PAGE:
Betty W. Phillips, Ph.D., Psychology
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Mind Over Mood



MIND OVER MOOD

Last month's column "Double Your Problems" discussed the desirability of using strategies to reduce emotional problems generated by life problems. When you experience depression, anxiety, anger and/or addictions related to life problems, you will be increasing your difficulties beyond the original life problem.

Cognitive-behavioral therapy provides methods to prevent or treat these emotional problems by changing your thoughts to control your moods. Many people see depression and anxiety only as emotions, not recognizing that depression consists of sad thoughts and anxiety of worried thoughts. A few examples will make the point that thoughts can control emotions. In the first example, a mother looks into her six-year-old child's room, finding scissors and paper on the floor, paint splattered around, child looking guilty. The mother becomes angry while thinking that her daughter is guilty of making a mess. However, when the child brings out the newly made Mothers's Day card, the mother's mood changes to happiness based on her thoughts about the child's love for her. Another example: a man walks toward you at a cocktail party, smiling brightly. You smile at him and prepare to say hello. He passes you by and the smile freezes on your face. Think how you might feel in this situation, then realize that others may interpret this situation differently. Your feelings will be based upon your thoughts about the encounter. If you think he's rejecting you, then you feel embarrassed; if you think he's rude, then you feel angry; if you think he has a vision problem, then you might feel empathetic. In both examples the situation is the same and the emotional feeling is determined entirely by the thoughts of the beholder.

The next important point I want to make is that you can change your thoughts to alter your moods: mind over mood. In the example of the mother and child, the mother's mood changed quickly as soon as she recognized the card and altered her thoughts accordingly. However, as in the second example, the observer who feels rejected may feel quite upset and this mood may not easily be dismissed or altered. In this type of situation, when you do experience difficulty changing a strong feeling, you can use a structured method to examine and then alter your thoughts. First, pay attention to your thoughts about the situation and find the "hot thought," the thought that upsets you the most. Next, write down the evidence (facts) for and against the hot thought, ending with a balanced thought about the situation. The balanced thought will be less depressing or anxiety-producing and your mood will be altered. In the case of the party, you should realize the fact that this man is a stranger and does not have enough knowledge about you to judge or reject you. Your mood will lighten as you examine the evidence that the encounter was not a rejection. Another example: you feel depressed and anxious when you trip on a rug in front of your boss at work. You pay attention to your thoughts about the problem and realize that you are thinking the hot thought, "I'm such a klutz and it's going to affect my raise." When you look at the evidence for the hot thought, you recall that this is the second time you tripped at work and you failed PE in high school. However when you look at the evidence against the hot thought, you recall that your boss blamed the problem on the rug and later gave you a positive evaluation. Your balanced thought could be: "yes, I did trip twice, but no one made fun of me, certainly not my boss who reassured me that the problem was caused by the rug and gave me a positive work evaluation." Once you have changed your distressed thoughts about the situation, your mood will certainly improve.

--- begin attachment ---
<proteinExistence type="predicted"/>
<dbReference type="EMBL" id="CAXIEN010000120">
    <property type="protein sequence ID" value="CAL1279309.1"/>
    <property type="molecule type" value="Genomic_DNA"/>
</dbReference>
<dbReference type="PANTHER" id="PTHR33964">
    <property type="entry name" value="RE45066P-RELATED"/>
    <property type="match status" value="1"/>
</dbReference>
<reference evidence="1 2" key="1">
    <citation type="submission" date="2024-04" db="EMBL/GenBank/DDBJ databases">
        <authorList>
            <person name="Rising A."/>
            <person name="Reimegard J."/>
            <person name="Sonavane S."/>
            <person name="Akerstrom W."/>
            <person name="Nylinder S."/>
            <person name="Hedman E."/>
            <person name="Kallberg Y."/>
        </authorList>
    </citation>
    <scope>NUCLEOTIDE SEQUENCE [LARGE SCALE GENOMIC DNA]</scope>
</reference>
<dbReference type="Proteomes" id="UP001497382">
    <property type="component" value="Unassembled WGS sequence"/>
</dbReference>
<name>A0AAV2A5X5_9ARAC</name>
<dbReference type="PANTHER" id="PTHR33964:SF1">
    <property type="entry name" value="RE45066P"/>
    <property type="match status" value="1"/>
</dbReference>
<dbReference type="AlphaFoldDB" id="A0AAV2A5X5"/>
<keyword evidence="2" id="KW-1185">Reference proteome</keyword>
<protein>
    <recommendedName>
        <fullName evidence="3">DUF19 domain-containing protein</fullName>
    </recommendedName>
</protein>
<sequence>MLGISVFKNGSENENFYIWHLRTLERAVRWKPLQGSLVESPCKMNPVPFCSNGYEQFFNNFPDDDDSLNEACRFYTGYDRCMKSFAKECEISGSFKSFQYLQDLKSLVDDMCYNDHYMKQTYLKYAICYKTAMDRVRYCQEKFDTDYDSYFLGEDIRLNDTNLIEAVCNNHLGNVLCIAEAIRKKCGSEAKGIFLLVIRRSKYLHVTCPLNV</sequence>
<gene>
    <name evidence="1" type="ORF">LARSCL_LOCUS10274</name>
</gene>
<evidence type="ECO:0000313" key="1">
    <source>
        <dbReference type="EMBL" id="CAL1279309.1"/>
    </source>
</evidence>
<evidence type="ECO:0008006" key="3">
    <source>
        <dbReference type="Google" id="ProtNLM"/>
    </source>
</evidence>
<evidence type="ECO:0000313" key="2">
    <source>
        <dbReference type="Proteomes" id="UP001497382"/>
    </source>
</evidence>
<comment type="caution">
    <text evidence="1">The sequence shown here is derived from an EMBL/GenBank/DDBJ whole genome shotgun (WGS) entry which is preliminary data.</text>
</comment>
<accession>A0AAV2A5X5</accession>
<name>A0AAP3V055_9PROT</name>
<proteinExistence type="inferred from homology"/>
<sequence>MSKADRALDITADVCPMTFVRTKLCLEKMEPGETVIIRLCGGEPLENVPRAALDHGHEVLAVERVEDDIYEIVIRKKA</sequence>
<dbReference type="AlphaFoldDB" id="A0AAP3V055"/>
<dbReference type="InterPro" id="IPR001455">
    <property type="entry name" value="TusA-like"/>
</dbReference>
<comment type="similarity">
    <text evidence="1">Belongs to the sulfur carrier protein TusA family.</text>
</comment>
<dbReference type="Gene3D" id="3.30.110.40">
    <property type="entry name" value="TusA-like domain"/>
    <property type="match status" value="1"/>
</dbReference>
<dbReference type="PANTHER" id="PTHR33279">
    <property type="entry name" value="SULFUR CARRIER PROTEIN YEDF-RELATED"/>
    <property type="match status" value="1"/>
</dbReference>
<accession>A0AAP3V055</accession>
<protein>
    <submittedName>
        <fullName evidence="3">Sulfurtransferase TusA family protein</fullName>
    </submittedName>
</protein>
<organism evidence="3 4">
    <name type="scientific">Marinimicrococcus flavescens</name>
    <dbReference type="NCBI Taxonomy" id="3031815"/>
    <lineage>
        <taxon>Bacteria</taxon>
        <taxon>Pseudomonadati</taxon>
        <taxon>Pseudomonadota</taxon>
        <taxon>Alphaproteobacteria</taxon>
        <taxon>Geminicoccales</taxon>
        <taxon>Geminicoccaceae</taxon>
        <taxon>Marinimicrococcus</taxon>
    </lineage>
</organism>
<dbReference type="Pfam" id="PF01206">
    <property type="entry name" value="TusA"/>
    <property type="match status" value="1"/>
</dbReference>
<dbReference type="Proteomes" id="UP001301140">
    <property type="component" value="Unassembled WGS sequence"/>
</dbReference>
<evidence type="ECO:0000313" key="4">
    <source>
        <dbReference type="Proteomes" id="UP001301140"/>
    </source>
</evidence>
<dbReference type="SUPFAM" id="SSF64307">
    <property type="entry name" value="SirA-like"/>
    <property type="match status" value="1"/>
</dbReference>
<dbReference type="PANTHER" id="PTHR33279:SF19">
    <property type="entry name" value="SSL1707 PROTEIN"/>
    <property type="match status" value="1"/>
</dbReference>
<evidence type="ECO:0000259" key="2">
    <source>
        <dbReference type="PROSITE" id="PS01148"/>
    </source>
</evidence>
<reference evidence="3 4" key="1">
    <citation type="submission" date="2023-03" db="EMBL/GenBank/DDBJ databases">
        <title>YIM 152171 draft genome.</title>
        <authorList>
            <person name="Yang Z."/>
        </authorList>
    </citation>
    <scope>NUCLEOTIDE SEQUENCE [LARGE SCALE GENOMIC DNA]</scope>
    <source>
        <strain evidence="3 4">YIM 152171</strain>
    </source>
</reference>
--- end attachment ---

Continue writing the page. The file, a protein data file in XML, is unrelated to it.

For additional information about this technique you can consult a therapist familiar with this process and/or a book entitled "Mind over Mood" by Greenberger and Padesky, Guilford Press, 1995, pages 33 to 111. While you are learning this system it will be useful to write down your thoughts as well as the evidence for and against the hot thought and then the balanced thought. After you learn and practice the system you will be able to use it quickly and efficiently without needing to write down your thoughts. When you become upset you'll find yourself weighing evidence and altering your moods based upon logical thinking. You may still have the life problems to tackle, although you will find yourself with more energy to deal with life issues without being dragged down by depression and anxiety.